a very awkward position by the
announcements- from the state depart
ment, that the. government has pledged
Great Britain its support in any steps
tciken for the amelioration of conditions
the Congo Free, State.., The action
taken by the president was entirely
without advice or consent-
senate. _- v.""'"
Lodge Makes Move.'"]' 'v"
Senator Lodge 'and other friends of
tne administration, realizing the presi
dent had taken a step without consult^
ing the senate, .which might lead to
serious interference with the domestic
affairs of a nation at peace with the
United States, if not,to eventual war,
recently made .inquiries and, ascertained
that the action had been taken by the
president. On the next day Mr. Lodge
introduced a resolution in the senate, i
authorizing the president to co-operate i
with any civilized government in ef-j
State. But it was found impossible to!
the state department has made the ad
ministration senators nervous and there
is grave doubt as to whether the Lodge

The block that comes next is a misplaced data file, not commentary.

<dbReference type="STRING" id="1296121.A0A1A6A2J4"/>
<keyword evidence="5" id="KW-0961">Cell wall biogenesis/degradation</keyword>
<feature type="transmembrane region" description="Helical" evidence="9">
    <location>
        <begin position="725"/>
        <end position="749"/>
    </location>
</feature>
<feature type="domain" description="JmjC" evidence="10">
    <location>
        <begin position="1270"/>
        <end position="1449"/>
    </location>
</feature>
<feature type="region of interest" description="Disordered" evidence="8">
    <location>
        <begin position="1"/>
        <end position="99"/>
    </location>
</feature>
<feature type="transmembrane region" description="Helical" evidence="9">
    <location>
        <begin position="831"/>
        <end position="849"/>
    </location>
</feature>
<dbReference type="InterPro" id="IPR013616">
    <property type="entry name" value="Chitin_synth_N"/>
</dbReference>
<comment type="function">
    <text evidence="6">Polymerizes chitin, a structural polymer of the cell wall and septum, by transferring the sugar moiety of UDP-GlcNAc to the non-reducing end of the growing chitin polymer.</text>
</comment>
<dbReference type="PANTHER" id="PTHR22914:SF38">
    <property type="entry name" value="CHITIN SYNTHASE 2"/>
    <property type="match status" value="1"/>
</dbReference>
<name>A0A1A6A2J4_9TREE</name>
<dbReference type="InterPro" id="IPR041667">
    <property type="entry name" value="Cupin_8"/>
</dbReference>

resolution can now be adopted.
BUSCH VERY LOW
St. Louis Brewer Very 111 with Pneu
monia, Crisis Today.
St. Louis, Dee. 29uAdolphus Biisch,
the wealthy brewer, who is confined to
his home with a severe attack of pneu
monia, suffered a sudden relapse early
today. The attending physicians
worked with him until the middle of
the forenoon, when it was announced
Mat he had rallied and his condition
showed improvement. The attending
physicins said that the crisis was ex
pected today and that if Mr. Busch
PHSsed thru that successfully the
chance.s would be in favor of his re
UNIFORM DIVORCE OPPOSED
Washington Ministers Organize Move
ment Against It.
Washington, Dec. 29.Vigorous ob
jection will be interposed by the
churches of Washington to the adop
tion by congress of the uniform divorce
1*aw agreed upon at the recent conven
tion of the National Congress of Uni
form Divorce Laws, held in Philadel
The ministers of Washington propose
to organize a movement to oppose the
adoption of the law.
Kentucky Man Fatally Wounds Both
Bride and Bridegroom.
Hopkinsville, Ky., Dec. 29.Because
his sister-in-law, Margaret Taylor, was